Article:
But in this chapter, God ensured that there would be cities where large groups of Levites would live so as to specialize in studying the Bible and applying it to life, and would train people in that application, and would be available to help civic officers on the tough decisions that they would sometimes need to make. Civic officers would consult them. By the way, our denomination's Form of Church Government, chapter 6, section 3 recognizes this when it speaks of one of the many roles that pastors have is "to counsel civil magistrates when requested to do so." Don't think of the pastor's only role as being within the church.

But the Levites in the Levitical cities were needed for far more than simply to give advice to civil magistrates. The Levitical cities were the places where huge advancements in theology and the application of God's Word to every area of life could take place. They were basically think tanks. And today we need such think tanks. Those kinds of think tanks are starting to reappear (praise God!) in various places of North America. Chalcedon Foundation has been one such think tank for a long, long time. But there are numerous others, like the one Joe Boot is heading up in Canada, and Jeff Durbin in Mesa, Arizona, and many other locals. In any case, the Levitical cities mentioned here are Ain, Beth Shemesh, Debir, Eshtemoa, Hebron, Holon, Jattir, Juttah, and Libnah. They housed the best theological acumen of the Levitical tribe.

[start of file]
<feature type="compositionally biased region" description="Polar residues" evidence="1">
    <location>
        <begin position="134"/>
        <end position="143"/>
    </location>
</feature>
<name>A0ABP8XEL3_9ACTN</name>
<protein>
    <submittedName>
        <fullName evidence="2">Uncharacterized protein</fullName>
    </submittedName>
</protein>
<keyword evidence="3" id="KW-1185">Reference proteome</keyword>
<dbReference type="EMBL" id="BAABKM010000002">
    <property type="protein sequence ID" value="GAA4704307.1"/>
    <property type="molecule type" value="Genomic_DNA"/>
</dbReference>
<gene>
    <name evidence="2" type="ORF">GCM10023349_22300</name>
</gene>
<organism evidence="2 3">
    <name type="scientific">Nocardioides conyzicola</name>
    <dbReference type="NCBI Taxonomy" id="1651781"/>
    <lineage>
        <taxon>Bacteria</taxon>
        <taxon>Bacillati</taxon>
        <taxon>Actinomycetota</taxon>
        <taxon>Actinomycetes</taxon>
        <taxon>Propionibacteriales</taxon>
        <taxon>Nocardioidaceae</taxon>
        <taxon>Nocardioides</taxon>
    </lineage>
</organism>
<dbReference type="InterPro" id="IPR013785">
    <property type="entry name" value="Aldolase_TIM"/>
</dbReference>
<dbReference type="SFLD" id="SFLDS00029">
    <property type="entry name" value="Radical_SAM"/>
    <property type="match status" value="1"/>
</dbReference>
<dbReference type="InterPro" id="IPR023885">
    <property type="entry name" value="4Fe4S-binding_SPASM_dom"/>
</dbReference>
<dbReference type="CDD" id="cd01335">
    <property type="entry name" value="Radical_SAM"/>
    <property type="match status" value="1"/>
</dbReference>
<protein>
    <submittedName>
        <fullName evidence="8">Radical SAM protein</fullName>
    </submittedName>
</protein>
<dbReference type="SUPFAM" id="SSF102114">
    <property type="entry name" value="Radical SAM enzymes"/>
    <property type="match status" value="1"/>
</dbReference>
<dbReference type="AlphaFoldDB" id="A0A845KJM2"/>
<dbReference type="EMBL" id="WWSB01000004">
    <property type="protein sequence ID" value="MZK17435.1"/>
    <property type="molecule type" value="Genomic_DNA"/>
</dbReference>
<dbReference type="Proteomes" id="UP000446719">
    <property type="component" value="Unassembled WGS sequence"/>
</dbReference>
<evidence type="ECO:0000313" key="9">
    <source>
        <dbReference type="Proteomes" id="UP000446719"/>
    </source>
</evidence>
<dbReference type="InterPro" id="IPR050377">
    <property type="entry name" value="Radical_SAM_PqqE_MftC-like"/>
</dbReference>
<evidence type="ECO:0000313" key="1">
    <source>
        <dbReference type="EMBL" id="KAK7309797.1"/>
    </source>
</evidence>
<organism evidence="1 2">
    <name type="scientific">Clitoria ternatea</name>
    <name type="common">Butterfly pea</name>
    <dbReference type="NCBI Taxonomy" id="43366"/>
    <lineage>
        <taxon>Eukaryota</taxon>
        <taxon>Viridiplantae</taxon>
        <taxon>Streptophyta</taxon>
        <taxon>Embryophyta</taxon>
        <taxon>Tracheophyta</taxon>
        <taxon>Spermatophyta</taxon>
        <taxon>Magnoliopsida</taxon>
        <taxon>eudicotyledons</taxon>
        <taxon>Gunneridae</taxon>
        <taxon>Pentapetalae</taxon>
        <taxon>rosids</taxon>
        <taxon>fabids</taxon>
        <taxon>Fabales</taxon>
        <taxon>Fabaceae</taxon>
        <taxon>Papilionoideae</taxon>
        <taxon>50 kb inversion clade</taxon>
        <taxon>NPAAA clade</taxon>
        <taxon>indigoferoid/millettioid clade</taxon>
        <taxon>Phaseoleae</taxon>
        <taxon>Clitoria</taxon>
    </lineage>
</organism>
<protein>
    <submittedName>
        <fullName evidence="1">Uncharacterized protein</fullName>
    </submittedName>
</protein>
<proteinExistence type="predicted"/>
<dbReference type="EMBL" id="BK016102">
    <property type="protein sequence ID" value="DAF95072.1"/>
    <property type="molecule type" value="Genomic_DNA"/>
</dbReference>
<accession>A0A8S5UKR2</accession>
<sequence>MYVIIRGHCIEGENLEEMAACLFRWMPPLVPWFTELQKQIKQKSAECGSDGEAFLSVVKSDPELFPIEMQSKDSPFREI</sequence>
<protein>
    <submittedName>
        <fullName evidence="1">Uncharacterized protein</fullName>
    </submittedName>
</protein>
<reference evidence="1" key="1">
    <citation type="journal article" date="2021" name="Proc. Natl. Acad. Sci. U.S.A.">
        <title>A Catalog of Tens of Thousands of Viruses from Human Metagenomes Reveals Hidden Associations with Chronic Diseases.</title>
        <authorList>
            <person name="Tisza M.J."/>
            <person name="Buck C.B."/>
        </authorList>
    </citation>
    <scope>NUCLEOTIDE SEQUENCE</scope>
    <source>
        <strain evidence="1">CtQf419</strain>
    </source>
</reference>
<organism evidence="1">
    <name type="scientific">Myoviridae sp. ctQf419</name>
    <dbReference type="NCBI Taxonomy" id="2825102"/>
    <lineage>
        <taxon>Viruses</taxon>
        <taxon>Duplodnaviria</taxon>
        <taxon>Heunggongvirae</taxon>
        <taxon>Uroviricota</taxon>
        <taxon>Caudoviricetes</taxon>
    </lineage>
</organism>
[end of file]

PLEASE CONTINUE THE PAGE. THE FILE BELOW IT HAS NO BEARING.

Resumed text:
Other Levites were scattered into every hamlet of Israel. You may remember that the curse God put upon two of the sons of Jacob (Levi and Simeon - because of their cruelty) was that they would be scattered throughout Israel and would not have their own state government. Well, this chapter shows exactly that. Levites were scattered throughout Israel. And as to Simeon, nine of the cities in a later chapter that is said to be given to Simeon is now listed as being a city of Judah. So they were citizens of Judah just like the Levites were citizens of each tribe where they resided.

Here's the point: though the original Levi was cursed, God turned the curse into a blessing by enabling trained theologians to be pastors in every synagogue of Israel. He is able to turn the curses that God's people experience into blessings. Praise God! I love that about this chapter! And the other Levites that were scattered in every town and village were a blessing too since worked together with the local elders to help provide oversight to the congregations of Israel - now called synagogues. And by the way, the true form of Presbyterianism is exactly the same in the Old Testament synagogues as they are in the New Testament assemblies. The Levites were the teaching elders and the other elders came from the lay people of that congregation. There has always been a distinction between teaching elder and ruling elder. And praise God, our denomination is restudying this, and there seems to be a consensus of moving in that direction - whether it ends up being one office with two orders (as I believe it should) or two separate offices.